Skip to content
Digest Chef of the Week: Jessie Sincioco

Chef of the Week: Jessie Sincioco

Chef of the Week: Jessie Sincioco
By Cristille Cruz
June 28, 2013
The chef Jessie Sincioco has spun the local palate with flavours from around the world. Learn how Chef Jessie became both a culinary master and a dining destination to the hearts of many.

A mango cake began the life-long journey of the chef Jessie Sincioco in the culinary world. Known for the flair of her trademark dishes' tastes from different countries, the low-key chef tells her humble beginnings and simple joys to Philippine Tatler Dining.


A finance graduate and former businesswoman who declares having had little enthusiasm for cooking during her younger days, Sincioco gladly says that her success is indebted to her aunt Lita Dy, who encouraged her to join a baking contest. Upon winning the grand prize in the baking category of the Great Maya Cookfest in 1983 with her original mango cake recipe as the star, everything started to fall into place for Sincioco. She could not contain her happiness when the reputable Intercontinental Hotel Manila generously offered her a three-month training course in pastry.


The fulfilling event revealed Sincioco's first love affair with baking. "As I grew up, I wasn't passionate about cooking because what I saw being done in our kitchen was hot food. I wasn't interested. But when I discovered baking, I fell in love with the kitchen."


After the training, better opportunities brought Sincioco's passion for cooking to greater heights when the Intercontinental Hotel offered an opportunity for employment. Several prestigious awards were acclaimed to the property during her loyal seven-year tenure at the hotel, which led her to more in-depth training at all the Intercontinental branches in Europe. All of these achievements made her the country's first Filipina pastry chef.


Blessed that her "horizon became really wide," Sincioco explored the restaurant business with a partner through the flourishing of Le Soufflé into the dining scene. Le Soufflé is a fine dining restaurant that showcased excellent French-Mediterranean classics for the diners' delight with Sincioco as the chef patron. Scrumptious French staples were the restaurant's highlights, but after several years when the partnership untied its knot and decided to part ways, the restaurant has welcomed an international cuisine with new names Chef Jessie at Rockwell Club and Top of the Citi by Chef Jessie at the Citibank Building.


Elucidating a unique take on the straight-cut fine dining destination, Sincioco expresses a more casual theme in her restaurants that are almost close to fine dining: "I don't want to be identified with fine dining. I don't like to create an impression that when you come here [to Chef Jessie at Rockwell Club], you have to dress up. People can come here in jeans or in decent shorts. This is more casual, more relaxed, but with five-star cuisine."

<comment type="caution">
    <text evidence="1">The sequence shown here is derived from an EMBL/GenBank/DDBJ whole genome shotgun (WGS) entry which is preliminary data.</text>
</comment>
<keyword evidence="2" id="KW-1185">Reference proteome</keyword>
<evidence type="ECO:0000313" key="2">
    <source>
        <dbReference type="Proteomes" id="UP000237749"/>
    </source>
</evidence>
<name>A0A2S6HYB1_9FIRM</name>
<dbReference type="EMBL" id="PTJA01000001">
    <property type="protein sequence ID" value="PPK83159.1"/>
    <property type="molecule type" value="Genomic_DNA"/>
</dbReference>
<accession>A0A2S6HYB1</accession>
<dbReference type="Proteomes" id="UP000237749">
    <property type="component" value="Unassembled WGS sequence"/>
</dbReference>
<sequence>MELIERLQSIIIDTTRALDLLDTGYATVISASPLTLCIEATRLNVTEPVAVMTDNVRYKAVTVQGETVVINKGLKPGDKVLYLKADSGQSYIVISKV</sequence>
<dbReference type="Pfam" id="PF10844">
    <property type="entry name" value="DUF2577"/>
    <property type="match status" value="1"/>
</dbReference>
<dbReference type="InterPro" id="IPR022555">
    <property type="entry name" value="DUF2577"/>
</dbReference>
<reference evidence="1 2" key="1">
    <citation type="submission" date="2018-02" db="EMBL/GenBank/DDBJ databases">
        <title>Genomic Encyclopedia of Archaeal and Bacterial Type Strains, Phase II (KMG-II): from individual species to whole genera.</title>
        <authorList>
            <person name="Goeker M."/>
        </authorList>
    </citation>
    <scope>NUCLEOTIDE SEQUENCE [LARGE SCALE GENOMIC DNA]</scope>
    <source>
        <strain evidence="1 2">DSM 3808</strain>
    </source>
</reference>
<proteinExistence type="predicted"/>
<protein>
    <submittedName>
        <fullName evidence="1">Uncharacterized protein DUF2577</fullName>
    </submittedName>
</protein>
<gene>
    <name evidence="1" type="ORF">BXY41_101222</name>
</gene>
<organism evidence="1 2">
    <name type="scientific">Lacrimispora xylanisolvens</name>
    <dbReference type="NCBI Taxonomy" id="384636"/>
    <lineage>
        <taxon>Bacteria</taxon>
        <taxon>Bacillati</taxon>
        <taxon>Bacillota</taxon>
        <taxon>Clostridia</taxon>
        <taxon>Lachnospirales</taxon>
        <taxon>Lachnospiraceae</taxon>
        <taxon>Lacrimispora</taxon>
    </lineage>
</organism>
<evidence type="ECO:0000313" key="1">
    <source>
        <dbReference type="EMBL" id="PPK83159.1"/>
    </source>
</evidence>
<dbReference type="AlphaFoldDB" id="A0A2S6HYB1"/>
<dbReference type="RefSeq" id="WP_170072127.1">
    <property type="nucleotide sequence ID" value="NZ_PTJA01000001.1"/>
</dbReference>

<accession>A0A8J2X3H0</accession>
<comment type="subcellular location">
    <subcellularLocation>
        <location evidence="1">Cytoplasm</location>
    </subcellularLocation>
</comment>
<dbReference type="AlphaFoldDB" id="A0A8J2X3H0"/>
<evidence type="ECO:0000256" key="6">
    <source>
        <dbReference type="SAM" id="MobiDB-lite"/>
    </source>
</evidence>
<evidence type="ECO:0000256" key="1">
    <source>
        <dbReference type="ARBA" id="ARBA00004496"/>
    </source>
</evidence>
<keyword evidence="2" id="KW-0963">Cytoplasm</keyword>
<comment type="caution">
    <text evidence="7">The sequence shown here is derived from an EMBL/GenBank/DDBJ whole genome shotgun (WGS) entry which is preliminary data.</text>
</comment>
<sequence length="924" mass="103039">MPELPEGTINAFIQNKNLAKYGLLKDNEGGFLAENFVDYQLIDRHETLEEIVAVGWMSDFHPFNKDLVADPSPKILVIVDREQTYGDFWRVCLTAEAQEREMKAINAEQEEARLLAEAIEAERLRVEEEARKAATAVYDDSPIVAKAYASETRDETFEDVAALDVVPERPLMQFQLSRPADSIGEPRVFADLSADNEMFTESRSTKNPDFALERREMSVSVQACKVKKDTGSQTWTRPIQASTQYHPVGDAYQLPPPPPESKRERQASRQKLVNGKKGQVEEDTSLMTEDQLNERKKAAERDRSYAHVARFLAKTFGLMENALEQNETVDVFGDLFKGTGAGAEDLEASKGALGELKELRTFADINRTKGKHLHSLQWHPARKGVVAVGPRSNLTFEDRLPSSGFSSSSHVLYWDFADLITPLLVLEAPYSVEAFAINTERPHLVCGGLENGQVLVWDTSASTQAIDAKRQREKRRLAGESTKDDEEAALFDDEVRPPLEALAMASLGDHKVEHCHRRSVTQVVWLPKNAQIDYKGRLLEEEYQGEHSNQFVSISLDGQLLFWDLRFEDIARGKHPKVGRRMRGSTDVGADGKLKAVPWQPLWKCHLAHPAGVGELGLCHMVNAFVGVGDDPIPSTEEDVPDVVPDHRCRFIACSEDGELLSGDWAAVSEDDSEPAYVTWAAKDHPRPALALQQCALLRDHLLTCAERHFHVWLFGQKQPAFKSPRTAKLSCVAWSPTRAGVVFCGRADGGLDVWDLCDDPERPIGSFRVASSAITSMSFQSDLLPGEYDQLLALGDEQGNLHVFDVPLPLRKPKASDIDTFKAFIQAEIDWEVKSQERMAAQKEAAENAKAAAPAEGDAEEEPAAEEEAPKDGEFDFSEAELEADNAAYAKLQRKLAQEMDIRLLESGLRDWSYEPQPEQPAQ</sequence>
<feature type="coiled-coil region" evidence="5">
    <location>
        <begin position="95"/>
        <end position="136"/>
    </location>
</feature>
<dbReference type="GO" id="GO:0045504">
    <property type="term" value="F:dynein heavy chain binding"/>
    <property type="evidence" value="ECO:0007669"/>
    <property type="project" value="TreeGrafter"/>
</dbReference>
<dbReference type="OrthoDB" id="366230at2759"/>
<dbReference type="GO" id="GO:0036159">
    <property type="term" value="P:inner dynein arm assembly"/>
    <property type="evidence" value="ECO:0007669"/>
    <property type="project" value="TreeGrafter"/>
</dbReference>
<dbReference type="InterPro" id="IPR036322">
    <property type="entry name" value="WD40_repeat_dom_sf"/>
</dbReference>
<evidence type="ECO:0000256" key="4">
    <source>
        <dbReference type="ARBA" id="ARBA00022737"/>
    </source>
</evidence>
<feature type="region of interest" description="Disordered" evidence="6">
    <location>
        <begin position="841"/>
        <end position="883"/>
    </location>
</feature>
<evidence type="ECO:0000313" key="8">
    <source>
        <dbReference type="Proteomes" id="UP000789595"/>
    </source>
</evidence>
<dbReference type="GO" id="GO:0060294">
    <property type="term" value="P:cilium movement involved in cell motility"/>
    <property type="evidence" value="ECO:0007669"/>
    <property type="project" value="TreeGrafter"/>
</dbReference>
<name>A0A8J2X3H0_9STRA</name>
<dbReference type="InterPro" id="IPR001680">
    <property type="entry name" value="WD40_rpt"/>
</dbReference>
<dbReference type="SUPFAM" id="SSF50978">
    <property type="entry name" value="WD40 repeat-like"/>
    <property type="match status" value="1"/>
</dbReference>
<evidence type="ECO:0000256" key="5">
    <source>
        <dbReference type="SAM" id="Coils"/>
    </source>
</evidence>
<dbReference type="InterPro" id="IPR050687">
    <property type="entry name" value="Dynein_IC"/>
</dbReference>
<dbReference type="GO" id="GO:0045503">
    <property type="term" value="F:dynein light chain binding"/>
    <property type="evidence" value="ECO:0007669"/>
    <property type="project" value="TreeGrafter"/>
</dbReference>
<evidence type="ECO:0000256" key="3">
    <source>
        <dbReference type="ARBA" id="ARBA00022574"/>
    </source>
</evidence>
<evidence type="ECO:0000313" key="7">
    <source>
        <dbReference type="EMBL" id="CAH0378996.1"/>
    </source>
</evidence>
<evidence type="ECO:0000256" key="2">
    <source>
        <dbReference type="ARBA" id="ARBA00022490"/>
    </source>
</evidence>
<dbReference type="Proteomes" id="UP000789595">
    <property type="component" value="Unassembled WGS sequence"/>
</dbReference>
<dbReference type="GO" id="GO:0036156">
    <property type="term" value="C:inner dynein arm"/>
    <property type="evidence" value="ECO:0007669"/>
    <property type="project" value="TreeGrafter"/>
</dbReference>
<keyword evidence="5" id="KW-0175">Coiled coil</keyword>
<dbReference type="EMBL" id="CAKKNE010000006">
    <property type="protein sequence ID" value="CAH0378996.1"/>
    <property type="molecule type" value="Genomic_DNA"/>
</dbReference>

For over four years now, satisfying the demands and preferences of the chef's patrons indeed reflects the signature dishes served in each restaurant. Located in a bustling corporate set-up, Top of the Citi by Chef Jessie gives home-style choices that showcase a mix of Asian and Filipino inspirations. Chef Jessie, being in a posh city resort-type of area in the Rockwell centre on the other hand, depicts a more delicate type of dining in its menu and food presentation of international flavours. Both restaurants boast cosy and warm interiors that mirror her accommodating character.


Sincioco also emphasises that her dishes "let people feel that they're home." Because of this principle, some staples are named after the regulars who have loved their favourites like Ambassador Manolo Lopez Salad and Salad à la Jose Mari Chan.


Changing the restaurant's name didn't become an issue at all, the chef says, rather even helped the restaurant to gain the diners' trust. "We thrived because of repeat guests every now and then, and they bring more. It's word of mouth." A sweet and encouraging note that came from one of the chef's avid customers says, "the more we know that it's you, the more that we will be coming to your restaurant."


Asked about the level of happiness in her career right now, Sincioco says in a fulfilling nod that more than the business, "to let people (her employees) have a decent source of income" is an achievement for her.


With two competitive restaurants with stellar cuisine fusions, added back-to-back catering events operating almost daily, a new revolving restaurant soon coming up in Eastwood City, and a more expansive menu to be launched next month in Chef Jessie, Sincioco wears a lot of hats with hard work and determination. Philippine Tatler Dining can't wait to see the fulfillment of Sincioco's dream of having a bakeshop of her own as the last blank to mark with an X on her list of life goals.


Digest feature chef of the week Jessie Sincioco brg rockwell makati restaurant top of the citi Chef Jessie at Rockwell Club


In order to provide you with the best possible experience, this website uses cookies. For more information, please refer to our Privacy Policy.